Publication News: “Mermaids of Alabama: An Environmental Assessment” by Ellie Campbell

So the first thing you should know, is that the only fictional thing in this story is the mermaids.

Mermaids of Alabama: An Environmental Assessment” is my third published story, my second published story to come out of Carina’s workshops, and my first pro sale!

Having anything published is always exciting, but I’m especially delighted to see this piece in the world. It’s the first piece of fiction that I’ve set in Alabama, and it is very specifically set in the part of Alabama where I grew up. In fact, it’s set on what used to be my grandparents’ property, a small piece of land outside Jacksonville, Alabama, which now belongs to my aunt and uncle. I grew up running around those woods and playing in that creek, though I have to admit I never saw any mermaids there. Only minnows!

I have written a great deal about Alabama as an academic; my master’s thesis for the University of Mississippi’s MA in Southern Studies was on the Drive-By Truckers, a band from North Alabama, and focused on their depiction of Southern history. I’ve published an essay about the Civil Rights Movement history of my hometown, and my interest in the South continues to drive my academic work.

But it has been easier for me to write fiction about other places, fantasy landscapes or places further away from my childhood experience and academic education. Partly I think it’s because I’m still in that baby writer stage, where my critical reading ability is nowhere near my writing ability. The words aren’t as good as I want them to be yet!

But it’s compounded by my specific desire to get Alabama right. There are so many harmful stereotypes about the South, and so many complicated stories. For example, I grew up with late twentieth century “colorblind” narratives about race in the South, where well-meaning (and not so well-meaning) white people assured each other that while certainly things had been bad and unjust in the past, the Civil Rights Movement had fixed everything, that Black people and white people, and men and women, were all equal, and if some folks weren’t as far along as they should be, it’s because they weren’t working hard enough.

Try unpacking that as a ten-year-old.

Try unpacking that as an adult! It’s taken me decades and multiple degrees, and I still routinely uncover these insidious narratives lurking in the corners, or sometimes the center stage, of my life. Add in class, gender, and sexuality, top it off with region, and threading a needle of telling a good story while white and privileged that still addresses inequity remains a difficult – though deeply worthwhile – endeavor.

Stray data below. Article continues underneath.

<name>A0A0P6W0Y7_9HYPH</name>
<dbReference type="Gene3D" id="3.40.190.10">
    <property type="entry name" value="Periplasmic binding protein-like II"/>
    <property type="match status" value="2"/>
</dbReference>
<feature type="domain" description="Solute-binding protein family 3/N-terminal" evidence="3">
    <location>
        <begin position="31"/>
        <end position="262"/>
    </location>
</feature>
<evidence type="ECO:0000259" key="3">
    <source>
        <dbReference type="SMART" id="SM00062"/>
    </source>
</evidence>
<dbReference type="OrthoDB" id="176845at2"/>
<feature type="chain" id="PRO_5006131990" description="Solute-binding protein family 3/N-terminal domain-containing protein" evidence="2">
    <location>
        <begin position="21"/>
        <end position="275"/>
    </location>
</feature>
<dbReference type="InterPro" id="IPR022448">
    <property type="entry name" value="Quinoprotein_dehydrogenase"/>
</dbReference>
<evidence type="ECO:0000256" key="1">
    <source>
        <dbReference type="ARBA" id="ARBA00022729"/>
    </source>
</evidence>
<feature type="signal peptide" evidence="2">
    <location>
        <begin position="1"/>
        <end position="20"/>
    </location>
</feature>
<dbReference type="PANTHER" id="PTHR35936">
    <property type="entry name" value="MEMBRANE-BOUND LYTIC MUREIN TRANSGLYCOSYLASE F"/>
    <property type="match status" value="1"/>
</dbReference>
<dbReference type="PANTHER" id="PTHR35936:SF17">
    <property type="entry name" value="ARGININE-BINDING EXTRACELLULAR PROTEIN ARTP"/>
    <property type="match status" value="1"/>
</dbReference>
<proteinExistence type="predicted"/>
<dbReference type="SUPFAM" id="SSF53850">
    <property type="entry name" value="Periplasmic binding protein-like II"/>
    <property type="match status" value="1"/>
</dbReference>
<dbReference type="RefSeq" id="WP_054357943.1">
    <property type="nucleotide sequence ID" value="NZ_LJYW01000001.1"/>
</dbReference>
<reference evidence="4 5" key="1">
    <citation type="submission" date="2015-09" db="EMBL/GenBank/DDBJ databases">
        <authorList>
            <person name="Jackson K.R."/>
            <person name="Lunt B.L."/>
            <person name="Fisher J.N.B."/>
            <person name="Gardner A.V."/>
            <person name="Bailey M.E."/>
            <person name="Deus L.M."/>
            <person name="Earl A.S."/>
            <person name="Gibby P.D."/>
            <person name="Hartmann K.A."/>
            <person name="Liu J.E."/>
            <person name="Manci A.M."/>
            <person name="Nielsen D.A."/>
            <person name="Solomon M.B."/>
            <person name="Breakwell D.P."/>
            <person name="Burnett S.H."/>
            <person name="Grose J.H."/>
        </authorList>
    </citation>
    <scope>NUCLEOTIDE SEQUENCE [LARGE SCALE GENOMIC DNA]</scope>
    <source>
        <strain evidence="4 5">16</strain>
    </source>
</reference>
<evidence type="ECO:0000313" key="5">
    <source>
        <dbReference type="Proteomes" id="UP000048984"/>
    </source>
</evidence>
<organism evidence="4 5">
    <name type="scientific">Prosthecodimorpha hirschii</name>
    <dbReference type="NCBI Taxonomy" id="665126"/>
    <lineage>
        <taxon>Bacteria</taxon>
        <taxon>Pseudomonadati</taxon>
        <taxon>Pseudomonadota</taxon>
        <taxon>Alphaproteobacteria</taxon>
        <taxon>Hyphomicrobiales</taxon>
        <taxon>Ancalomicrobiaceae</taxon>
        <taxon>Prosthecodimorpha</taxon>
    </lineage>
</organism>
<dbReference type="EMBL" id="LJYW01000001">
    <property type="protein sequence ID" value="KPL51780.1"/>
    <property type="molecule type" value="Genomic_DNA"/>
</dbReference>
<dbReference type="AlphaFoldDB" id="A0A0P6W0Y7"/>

I think I managed it here – I tried to reference the settler colonialism, the legacies of Indigenous cultures and genocide, the myths brought to North America by enslaved people from West Africa, the literal remaking of land done at the whim of a military-chemical-industrial complex, the imperial fantasies of the World’s Fair and traveling circuses, and some of the legacies of resistance to all these destructive forces.

I’m most proud, I think, of the references to labor unions – a largely unknown story of Alabama history (outside of academic works like Robin Kelley’s Hammer and Hoe). I had to do some googling and some good academic librarian research (my day job), but I did figure out that both the Knights of Labor and textile mill unions had multiple chapters in northeast Alabama at various times.

I was also inspired by the beauty, abundance, and precarity of Alabama’s natural resources. The opening paragraph is completely true: Alabama’s rivers are some of the most biologically diverse places on the planet. What could be more magical than that?

But like all fictional works, I’ve only solved it for the piece that stands in front of you today. Tomorrow I’ll have to figure out how to write the next piece, and the next one, and the next one, and re-examine my beliefs and cultural narratives all over again. Digging into the past can be one way of doing that. After all, the only thing fictional here is the mermaids.

Author Bio: Ellie Campbell (she/her) lives in North Carolina with her cats and a lot of books. 


Twitter: @ecampbell535


  1. SatyaPriya

    Carina, how do you expect me to contribute to the blog if you’re going to publish incredibly erudite stuff like this? Honestly, me and my ‘I wait for twisted stuff to float up, and run to harvest it before it goes away’ does NOT measure up.

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